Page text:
Welcome to my blog! As the coordinator of the Ingredients for Change Campaign, I am spending this year visiting 30 low-income communities throughout the USA that are actively working to create more equitable and accessible healthy food systems to combat food insecurity and disproportionately high rates of obesity and diabetes. It's my job to partner with community groups that help low-income populations gain greater accessibility to healthy food sources. I assist each group in planning a community screening of the feature documentary Food, Inc., in order to create a public engagement and action opportunity, and reach audiences "beyond the choir." The Campaign is being run by Active Voice - my organization - and Participant Media (the film's producer), and is funded by the Robert Wood Johnson Foundation. This blog will provide some snapshots of what I've observed , and some of the inspiring projects and people I've met. I hope you enjoy it - and please feel free to contribute and/or contact me with your questions and perspectives. Thanks for reading!

Disclaimer: The views and perspectives expressed in this blog are those of Matthew Green, and do not reflect the positions of Active Voice, Participant Media, or The Robert Wood Johnson Foundation.

Monday, March 22, 2010

Old North St. Louis - 3/9/2010

I began the week in St. Louis and met with a group called Healthy Youth Partnership. A small, relatively young coalition-based agency, they focus on policy approaches to countering the high levels of malnutrition, childhood obesity, and diabetes in the city's four poorest zip codes.
Among their goals is the establishment of a city food policy council that would help increase the availability of nutritious, affordable food sources in the handful of food deserts spread throughout the city. They plan to organize a screening of Food, Inc. in the Old North St. Louis neighborhood (where Arthur Ashe and Chuck Berry grew up), with the hopes that the event will be both a general awareness opportunity, as well as a way to promote the food council’s effort and, more directly, to gain community support and buy-in for a proposed indoor food marketplace to be built from scratch in the center of the neighborhood.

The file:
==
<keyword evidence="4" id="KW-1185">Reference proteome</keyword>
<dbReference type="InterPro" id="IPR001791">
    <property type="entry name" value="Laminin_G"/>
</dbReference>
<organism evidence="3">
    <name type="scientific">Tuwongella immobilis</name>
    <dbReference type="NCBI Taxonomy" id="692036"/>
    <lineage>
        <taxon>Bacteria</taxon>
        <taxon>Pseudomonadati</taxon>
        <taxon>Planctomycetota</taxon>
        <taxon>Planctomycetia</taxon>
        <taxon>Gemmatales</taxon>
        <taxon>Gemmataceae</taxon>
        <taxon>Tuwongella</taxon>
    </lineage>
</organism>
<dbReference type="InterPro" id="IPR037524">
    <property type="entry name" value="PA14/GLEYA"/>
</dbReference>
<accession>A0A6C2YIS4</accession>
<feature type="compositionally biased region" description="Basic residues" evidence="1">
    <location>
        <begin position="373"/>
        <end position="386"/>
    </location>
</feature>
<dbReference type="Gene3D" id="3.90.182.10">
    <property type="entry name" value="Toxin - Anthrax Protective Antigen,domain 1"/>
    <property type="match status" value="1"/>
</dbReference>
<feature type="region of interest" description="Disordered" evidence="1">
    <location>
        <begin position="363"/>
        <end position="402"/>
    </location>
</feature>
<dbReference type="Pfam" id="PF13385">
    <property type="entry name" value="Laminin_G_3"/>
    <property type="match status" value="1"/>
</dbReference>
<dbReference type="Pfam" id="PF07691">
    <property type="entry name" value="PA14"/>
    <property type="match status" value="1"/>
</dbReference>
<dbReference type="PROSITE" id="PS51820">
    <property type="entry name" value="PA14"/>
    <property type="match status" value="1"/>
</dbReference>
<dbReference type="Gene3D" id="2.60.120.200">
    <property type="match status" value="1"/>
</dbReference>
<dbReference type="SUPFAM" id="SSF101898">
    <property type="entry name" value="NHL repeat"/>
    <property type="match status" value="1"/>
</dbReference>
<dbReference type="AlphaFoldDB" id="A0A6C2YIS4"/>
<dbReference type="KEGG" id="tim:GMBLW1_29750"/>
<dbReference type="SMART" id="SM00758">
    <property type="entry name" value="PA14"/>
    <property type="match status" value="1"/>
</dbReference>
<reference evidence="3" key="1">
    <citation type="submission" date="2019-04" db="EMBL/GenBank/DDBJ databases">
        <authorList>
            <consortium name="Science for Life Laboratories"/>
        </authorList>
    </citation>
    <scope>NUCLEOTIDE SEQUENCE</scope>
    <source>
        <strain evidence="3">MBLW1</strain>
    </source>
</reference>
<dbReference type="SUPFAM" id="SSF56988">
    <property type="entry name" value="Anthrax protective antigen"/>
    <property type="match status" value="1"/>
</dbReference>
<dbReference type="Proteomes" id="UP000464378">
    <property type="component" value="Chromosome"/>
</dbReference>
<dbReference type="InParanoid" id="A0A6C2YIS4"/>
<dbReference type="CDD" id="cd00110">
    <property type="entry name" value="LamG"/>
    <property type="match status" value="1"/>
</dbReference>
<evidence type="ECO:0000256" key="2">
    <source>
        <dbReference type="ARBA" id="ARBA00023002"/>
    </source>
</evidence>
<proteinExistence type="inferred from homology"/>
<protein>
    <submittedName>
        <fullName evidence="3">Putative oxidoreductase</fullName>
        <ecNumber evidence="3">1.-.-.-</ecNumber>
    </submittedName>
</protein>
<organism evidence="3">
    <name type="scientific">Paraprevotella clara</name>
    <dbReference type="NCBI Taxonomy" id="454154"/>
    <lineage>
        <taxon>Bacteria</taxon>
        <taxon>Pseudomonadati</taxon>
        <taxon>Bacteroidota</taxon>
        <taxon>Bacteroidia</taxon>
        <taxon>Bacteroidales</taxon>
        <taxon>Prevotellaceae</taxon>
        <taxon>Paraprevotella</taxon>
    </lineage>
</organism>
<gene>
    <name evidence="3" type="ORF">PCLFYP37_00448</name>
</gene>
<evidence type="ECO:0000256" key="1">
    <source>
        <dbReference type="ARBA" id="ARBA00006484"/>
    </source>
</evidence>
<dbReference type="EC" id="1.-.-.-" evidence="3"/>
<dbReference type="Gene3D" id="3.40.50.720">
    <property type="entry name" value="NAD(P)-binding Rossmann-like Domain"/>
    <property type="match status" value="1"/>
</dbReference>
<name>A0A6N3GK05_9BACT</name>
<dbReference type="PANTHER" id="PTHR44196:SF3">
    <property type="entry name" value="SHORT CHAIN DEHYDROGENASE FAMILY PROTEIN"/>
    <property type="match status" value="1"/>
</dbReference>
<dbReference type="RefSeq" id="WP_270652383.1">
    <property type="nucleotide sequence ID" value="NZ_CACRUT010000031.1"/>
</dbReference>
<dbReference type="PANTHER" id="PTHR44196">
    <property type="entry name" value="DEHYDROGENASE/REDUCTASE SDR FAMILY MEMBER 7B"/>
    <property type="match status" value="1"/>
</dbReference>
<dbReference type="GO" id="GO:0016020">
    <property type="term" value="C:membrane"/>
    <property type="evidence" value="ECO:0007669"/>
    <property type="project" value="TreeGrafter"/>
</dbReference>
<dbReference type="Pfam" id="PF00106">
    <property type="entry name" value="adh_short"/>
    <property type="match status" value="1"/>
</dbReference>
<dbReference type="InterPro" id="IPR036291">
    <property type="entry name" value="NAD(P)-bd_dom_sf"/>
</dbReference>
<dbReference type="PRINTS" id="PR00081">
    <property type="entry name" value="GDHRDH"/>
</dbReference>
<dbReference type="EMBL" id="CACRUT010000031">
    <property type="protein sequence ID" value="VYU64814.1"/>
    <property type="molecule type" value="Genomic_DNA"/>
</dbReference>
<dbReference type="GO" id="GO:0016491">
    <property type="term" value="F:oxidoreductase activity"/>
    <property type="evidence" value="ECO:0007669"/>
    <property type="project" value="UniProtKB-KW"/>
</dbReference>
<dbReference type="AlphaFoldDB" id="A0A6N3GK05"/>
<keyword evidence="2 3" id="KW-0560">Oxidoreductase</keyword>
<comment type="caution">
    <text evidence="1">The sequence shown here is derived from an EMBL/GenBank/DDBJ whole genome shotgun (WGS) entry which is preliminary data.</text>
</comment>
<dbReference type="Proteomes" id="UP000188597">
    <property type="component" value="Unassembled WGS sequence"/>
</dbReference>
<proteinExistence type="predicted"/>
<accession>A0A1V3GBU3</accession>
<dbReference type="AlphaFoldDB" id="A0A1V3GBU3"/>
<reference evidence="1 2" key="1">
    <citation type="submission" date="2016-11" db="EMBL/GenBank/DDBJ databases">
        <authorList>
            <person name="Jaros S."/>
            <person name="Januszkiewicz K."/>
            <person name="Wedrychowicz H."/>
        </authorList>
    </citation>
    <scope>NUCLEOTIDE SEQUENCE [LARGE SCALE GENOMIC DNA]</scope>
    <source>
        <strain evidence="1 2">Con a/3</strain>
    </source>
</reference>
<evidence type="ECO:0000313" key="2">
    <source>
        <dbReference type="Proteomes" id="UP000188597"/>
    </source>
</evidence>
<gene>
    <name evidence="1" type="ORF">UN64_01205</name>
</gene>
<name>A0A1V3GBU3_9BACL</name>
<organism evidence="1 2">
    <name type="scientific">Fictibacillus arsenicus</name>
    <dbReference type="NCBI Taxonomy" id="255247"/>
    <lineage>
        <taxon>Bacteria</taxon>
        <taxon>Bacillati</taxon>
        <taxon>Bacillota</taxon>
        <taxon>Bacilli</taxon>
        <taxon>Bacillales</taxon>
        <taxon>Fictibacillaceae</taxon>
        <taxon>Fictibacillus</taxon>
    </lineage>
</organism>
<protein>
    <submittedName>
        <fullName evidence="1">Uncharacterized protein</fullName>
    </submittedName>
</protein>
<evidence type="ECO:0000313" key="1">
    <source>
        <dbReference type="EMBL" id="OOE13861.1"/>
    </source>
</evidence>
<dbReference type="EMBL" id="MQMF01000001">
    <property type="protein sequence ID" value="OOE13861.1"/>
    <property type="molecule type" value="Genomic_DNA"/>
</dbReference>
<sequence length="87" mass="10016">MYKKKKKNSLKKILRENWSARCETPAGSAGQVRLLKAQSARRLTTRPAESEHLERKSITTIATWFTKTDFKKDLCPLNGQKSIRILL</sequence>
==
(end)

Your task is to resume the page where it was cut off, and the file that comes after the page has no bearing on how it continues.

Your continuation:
The marketplace project, which would include small-scale vendors of affordable, nutritious food, is being spearheaded by an architecture professor at Washington University (whose campus is almost a stone's throw from the neighborhood, but culturally and economically, worlds apart). He and his students were asked by an alderman from the district, to create a design for a community marketplace in a community with virtually no real food sources. Don Koster, the professor, showed me the designed plans for the marketplace, which looked beautiful. He also drove me to the proposed site - a vacant lot smack dab in the middle of one of the most distressed neighborhoods I've ever seen. The plethora of burned out houses, vacant lots, and boarded windows all created the sense of a neighborhood that had been bombed out and left to die. It's quite amazing to see such disinvestment in America's inner cities. The marketplace has a ways to go before any groundbreaking, but if the project does come to fruition, and is truly a grassroots community effort, it would be a huge step towards revitalizing the neighborhood - both socially and economically – and providing a safe, positive space to purchase healthy food.

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